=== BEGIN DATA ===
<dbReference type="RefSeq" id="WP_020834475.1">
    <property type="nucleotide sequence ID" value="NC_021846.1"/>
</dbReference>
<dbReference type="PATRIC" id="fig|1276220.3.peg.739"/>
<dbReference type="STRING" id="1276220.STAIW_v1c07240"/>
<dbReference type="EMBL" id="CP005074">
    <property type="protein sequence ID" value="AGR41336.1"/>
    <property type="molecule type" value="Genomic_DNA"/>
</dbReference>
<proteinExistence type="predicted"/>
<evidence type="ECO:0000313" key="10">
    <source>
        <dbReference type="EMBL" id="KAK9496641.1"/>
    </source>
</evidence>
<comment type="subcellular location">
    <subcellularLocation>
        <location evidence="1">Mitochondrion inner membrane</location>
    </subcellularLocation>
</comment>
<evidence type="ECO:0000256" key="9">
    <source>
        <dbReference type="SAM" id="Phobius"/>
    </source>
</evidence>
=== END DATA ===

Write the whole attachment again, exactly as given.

<dbReference type="RefSeq" id="WP_020834475.1">
    <property type="nucleotide sequence ID" value="NC_021846.1"/>
</dbReference>
<dbReference type="PATRIC" id="fig|1276220.3.peg.739"/>
<dbReference type="STRING" id="1276220.STAIW_v1c07240"/>
<dbReference type="EMBL" id="CP005074">
    <property type="protein sequence ID" value="AGR41336.1"/>
    <property type="molecule type" value="Genomic_DNA"/>
</dbReference>
<proteinExistence type="predicted"/>
<evidence type="ECO:0000313" key="10">
    <source>
        <dbReference type="EMBL" id="KAK9496641.1"/>
    </source>
</evidence>
<comment type="subcellular location">
    <subcellularLocation>
        <location evidence="1">Mitochondrion inner membrane</location>
    </subcellularLocation>
</comment>
<evidence type="ECO:0000256" key="9">
    <source>
        <dbReference type="SAM" id="Phobius"/>
    </source>
</evidence>